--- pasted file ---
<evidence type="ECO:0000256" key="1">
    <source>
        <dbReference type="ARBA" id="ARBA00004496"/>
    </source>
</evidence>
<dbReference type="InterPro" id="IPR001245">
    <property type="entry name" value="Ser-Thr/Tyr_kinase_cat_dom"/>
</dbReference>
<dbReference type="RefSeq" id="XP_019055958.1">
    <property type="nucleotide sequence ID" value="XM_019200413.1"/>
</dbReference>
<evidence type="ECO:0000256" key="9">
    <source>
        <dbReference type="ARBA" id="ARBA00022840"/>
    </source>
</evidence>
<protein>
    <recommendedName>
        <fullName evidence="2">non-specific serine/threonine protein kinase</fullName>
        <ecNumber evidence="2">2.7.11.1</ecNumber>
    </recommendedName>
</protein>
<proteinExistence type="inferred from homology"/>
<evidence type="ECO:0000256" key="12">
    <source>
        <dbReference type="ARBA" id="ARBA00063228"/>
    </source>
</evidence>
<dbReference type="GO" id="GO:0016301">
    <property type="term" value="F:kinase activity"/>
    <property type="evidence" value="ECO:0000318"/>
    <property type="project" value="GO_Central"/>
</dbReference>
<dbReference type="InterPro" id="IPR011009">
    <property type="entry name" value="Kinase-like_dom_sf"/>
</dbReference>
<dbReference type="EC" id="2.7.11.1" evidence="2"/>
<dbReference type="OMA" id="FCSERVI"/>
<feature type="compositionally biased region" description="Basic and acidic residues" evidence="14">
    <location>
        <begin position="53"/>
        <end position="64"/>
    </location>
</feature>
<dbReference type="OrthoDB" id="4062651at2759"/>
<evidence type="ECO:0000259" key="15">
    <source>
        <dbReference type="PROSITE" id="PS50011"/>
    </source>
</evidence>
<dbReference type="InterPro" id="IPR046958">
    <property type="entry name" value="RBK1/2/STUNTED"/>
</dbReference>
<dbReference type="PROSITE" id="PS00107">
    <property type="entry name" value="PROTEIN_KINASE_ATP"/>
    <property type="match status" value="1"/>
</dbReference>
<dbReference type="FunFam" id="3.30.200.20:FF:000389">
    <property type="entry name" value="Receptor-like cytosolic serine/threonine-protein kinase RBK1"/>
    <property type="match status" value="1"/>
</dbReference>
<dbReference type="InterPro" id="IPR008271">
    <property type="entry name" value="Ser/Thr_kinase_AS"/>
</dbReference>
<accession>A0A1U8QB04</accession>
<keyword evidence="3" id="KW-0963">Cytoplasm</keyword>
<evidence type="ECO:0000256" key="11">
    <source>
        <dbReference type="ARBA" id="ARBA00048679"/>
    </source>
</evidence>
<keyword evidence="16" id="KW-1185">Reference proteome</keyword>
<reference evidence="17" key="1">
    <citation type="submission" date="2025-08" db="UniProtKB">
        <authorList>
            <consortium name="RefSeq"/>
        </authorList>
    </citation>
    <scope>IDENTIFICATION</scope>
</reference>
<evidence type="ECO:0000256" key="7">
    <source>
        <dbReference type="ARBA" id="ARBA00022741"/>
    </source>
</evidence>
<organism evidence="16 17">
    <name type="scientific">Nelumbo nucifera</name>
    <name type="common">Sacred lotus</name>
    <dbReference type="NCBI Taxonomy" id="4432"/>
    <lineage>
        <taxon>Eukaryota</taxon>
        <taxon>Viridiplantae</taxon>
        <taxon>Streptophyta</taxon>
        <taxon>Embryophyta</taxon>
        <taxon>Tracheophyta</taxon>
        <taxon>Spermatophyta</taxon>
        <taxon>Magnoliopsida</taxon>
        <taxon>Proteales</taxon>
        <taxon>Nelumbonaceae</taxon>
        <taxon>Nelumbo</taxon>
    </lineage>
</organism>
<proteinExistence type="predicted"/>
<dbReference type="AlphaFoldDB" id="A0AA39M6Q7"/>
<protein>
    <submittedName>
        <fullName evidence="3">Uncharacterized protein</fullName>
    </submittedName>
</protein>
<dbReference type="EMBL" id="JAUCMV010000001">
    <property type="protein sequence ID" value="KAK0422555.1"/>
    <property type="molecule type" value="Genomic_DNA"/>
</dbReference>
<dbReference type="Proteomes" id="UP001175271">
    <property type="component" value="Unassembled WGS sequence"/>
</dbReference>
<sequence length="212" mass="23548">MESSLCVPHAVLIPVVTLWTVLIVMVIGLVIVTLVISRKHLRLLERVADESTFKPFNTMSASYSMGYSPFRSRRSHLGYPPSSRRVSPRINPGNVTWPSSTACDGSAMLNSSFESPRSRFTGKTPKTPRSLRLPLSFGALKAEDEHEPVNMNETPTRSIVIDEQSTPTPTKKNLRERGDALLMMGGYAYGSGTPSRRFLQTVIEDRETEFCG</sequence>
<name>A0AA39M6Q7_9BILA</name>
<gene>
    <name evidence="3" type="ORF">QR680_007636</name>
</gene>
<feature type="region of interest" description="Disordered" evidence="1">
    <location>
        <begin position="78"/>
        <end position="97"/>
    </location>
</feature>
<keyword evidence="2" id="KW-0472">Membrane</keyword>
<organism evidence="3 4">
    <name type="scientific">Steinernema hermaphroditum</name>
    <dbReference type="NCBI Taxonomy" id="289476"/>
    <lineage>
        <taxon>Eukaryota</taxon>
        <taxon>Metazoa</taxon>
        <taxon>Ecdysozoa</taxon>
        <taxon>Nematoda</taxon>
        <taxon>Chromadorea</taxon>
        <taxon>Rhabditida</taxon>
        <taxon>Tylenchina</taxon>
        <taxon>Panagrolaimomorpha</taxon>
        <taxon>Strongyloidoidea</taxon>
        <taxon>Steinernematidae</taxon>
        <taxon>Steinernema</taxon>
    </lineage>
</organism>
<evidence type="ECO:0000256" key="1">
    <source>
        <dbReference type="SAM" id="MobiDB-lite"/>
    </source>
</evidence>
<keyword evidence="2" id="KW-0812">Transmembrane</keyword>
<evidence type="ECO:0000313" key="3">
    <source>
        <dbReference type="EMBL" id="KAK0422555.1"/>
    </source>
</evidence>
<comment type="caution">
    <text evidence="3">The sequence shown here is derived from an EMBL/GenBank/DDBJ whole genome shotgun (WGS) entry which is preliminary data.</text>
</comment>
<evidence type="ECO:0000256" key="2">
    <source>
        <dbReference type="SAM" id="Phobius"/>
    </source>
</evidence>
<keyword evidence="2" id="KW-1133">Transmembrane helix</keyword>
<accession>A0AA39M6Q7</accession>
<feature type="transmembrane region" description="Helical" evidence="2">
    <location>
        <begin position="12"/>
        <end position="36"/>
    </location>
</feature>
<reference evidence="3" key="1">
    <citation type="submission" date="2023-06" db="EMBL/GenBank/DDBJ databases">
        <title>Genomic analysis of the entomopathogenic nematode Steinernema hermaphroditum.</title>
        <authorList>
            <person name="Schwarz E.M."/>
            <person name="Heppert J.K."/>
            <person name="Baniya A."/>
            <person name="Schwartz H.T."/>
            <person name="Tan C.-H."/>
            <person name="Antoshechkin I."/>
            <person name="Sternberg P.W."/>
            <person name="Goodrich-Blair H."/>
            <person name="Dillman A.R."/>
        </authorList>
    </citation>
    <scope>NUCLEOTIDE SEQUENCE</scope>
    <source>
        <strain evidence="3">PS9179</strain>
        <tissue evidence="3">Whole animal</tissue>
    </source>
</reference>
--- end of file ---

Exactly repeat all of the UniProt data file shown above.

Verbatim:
<evidence type="ECO:0000256" key="1">
    <source>
        <dbReference type="ARBA" id="ARBA00004496"/>
    </source>
</evidence>
<dbReference type="InterPro" id="IPR001245">
    <property type="entry name" value="Ser-Thr/Tyr_kinase_cat_dom"/>
</dbReference>
<dbReference type="RefSeq" id="XP_019055958.1">
    <property type="nucleotide sequence ID" value="XM_019200413.1"/>
</dbReference>
<evidence type="ECO:0000256" key="9">
    <source>
        <dbReference type="ARBA" id="ARBA00022840"/>
    </source>
</evidence>
<protein>
    <recommendedName>
        <fullName evidence="2">non-specific serine/threonine protein kinase</fullName>
        <ecNumber evidence="2">2.7.11.1</ecNumber>
    </recommendedName>
</protein>
<proteinExistence type="inferred from homology"/>
<evidence type="ECO:0000256" key="12">
    <source>
        <dbReference type="ARBA" id="ARBA00063228"/>
    </source>
</evidence>
<dbReference type="GO" id="GO:0016301">
    <property type="term" value="F:kinase activity"/>
    <property type="evidence" value="ECO:0000318"/>
    <property type="project" value="GO_Central"/>
</dbReference>
<dbReference type="InterPro" id="IPR011009">
    <property type="entry name" value="Kinase-like_dom_sf"/>
</dbReference>
<dbReference type="EC" id="2.7.11.1" evidence="2"/>
<dbReference type="OMA" id="FCSERVI"/>
<feature type="compositionally biased region" description="Basic and acidic residues" evidence="14">
    <location>
        <begin position="53"/>
        <end position="64"/>
    </location>
</feature>
<dbReference type="OrthoDB" id="4062651at2759"/>
<evidence type="ECO:0000259" key="15">
    <source>
        <dbReference type="PROSITE" id="PS50011"/>
    </source>
</evidence>
<dbReference type="InterPro" id="IPR046958">
    <property type="entry name" value="RBK1/2/STUNTED"/>
</dbReference>
<dbReference type="PROSITE" id="PS00107">
    <property type="entry name" value="PROTEIN_KINASE_ATP"/>
    <property type="match status" value="1"/>
</dbReference>
<dbReference type="FunFam" id="3.30.200.20:FF:000389">
    <property type="entry name" value="Receptor-like cytosolic serine/threonine-protein kinase RBK1"/>
    <property type="match status" value="1"/>
</dbReference>
<dbReference type="InterPro" id="IPR008271">
    <property type="entry name" value="Ser/Thr_kinase_AS"/>
</dbReference>
<accession>A0A1U8QB04</accession>
<keyword evidence="3" id="KW-0963">Cytoplasm</keyword>
<evidence type="ECO:0000256" key="11">
    <source>
        <dbReference type="ARBA" id="ARBA00048679"/>
    </source>
</evidence>
<keyword evidence="16" id="KW-1185">Reference proteome</keyword>
<reference evidence="17" key="1">
    <citation type="submission" date="2025-08" db="UniProtKB">
        <authorList>
            <consortium name="RefSeq"/>
        </authorList>
    </citation>
    <scope>IDENTIFICATION</scope>
</reference>
<evidence type="ECO:0000256" key="7">
    <source>
        <dbReference type="ARBA" id="ARBA00022741"/>
    </source>
</evidence>
<organism evidence="16 17">
    <name type="scientific">Nelumbo nucifera</name>
    <name type="common">Sacred lotus</name>
    <dbReference type="NCBI Taxonomy" id="4432"/>
    <lineage>
        <taxon>Eukaryota</taxon>
        <taxon>Viridiplantae</taxon>
        <taxon>Streptophyta</taxon>
        <taxon>Embryophyta</taxon>
        <taxon>Tracheophyta</taxon>
        <taxon>Spermatophyta</taxon>
        <taxon>Magnoliopsida</taxon>
        <taxon>Proteales</taxon>
        <taxon>Nelumbonaceae</taxon>
        <taxon>Nelumbo</taxon>
    </lineage>
</organism>
<proteinExistence type="predicted"/>
<dbReference type="AlphaFoldDB" id="A0AA39M6Q7"/>
<protein>
    <submittedName>
        <fullName evidence="3">Uncharacterized protein</fullName>
    </submittedName>
</protein>
<dbReference type="EMBL" id="JAUCMV010000001">
    <property type="protein sequence ID" value="KAK0422555.1"/>
    <property type="molecule type" value="Genomic_DNA"/>
</dbReference>
<dbReference type="Proteomes" id="UP001175271">
    <property type="component" value="Unassembled WGS sequence"/>
</dbReference>
<sequence length="212" mass="23548">MESSLCVPHAVLIPVVTLWTVLIVMVIGLVIVTLVISRKHLRLLERVADESTFKPFNTMSASYSMGYSPFRSRRSHLGYPPSSRRVSPRINPGNVTWPSSTACDGSAMLNSSFESPRSRFTGKTPKTPRSLRLPLSFGALKAEDEHEPVNMNETPTRSIVIDEQSTPTPTKKNLRERGDALLMMGGYAYGSGTPSRRFLQTVIEDRETEFCG</sequence>
<name>A0AA39M6Q7_9BILA</name>
<gene>
    <name evidence="3" type="ORF">QR680_007636</name>
</gene>
<feature type="region of interest" description="Disordered" evidence="1">
    <location>
        <begin position="78"/>
        <end position="97"/>
    </location>
</feature>
<keyword evidence="2" id="KW-0472">Membrane</keyword>
<organism evidence="3 4">
    <name type="scientific">Steinernema hermaphroditum</name>
    <dbReference type="NCBI Taxonomy" id="289476"/>
    <lineage>
        <taxon>Eukaryota</taxon>
        <taxon>Metazoa</taxon>
        <taxon>Ecdysozoa</taxon>
        <taxon>Nematoda</taxon>
        <taxon>Chromadorea</taxon>
        <taxon>Rhabditida</taxon>
        <taxon>Tylenchina</taxon>
        <taxon>Panagrolaimomorpha</taxon>
        <taxon>Strongyloidoidea</taxon>
        <taxon>Steinernematidae</taxon>
        <taxon>Steinernema</taxon>
    </lineage>
</organism>
<evidence type="ECO:0000256" key="1">
    <source>
        <dbReference type="SAM" id="MobiDB-lite"/>
    </source>
</evidence>
<keyword evidence="2" id="KW-0812">Transmembrane</keyword>
<evidence type="ECO:0000313" key="3">
    <source>
        <dbReference type="EMBL" id="KAK0422555.1"/>
    </source>
</evidence>
<comment type="caution">
    <text evidence="3">The sequence shown here is derived from an EMBL/GenBank/DDBJ whole genome shotgun (WGS) entry which is preliminary data.</text>
</comment>
<evidence type="ECO:0000256" key="2">
    <source>
        <dbReference type="SAM" id="Phobius"/>
    </source>
</evidence>
<keyword evidence="2" id="KW-1133">Transmembrane helix</keyword>
<accession>A0AA39M6Q7</accession>
<feature type="transmembrane region" description="Helical" evidence="2">
    <location>
        <begin position="12"/>
        <end position="36"/>
    </location>
</feature>
<reference evidence="3" key="1">
    <citation type="submission" date="2023-06" db="EMBL/GenBank/DDBJ databases">
        <title>Genomic analysis of the entomopathogenic nematode Steinernema hermaphroditum.</title>
        <authorList>
            <person name="Schwarz E.M."/>
            <person name="Heppert J.K."/>
            <person name="Baniya A."/>
            <person name="Schwartz H.T."/>
            <person name="Tan C.-H."/>
            <person name="Antoshechkin I."/>
            <person name="Sternberg P.W."/>
            <person name="Goodrich-Blair H."/>
            <person name="Dillman A.R."/>
        </authorList>
    </citation>
    <scope>NUCLEOTIDE SEQUENCE</scope>
    <source>
        <strain evidence="3">PS9179</strain>
        <tissue evidence="3">Whole animal</tissue>
    </source>
</reference>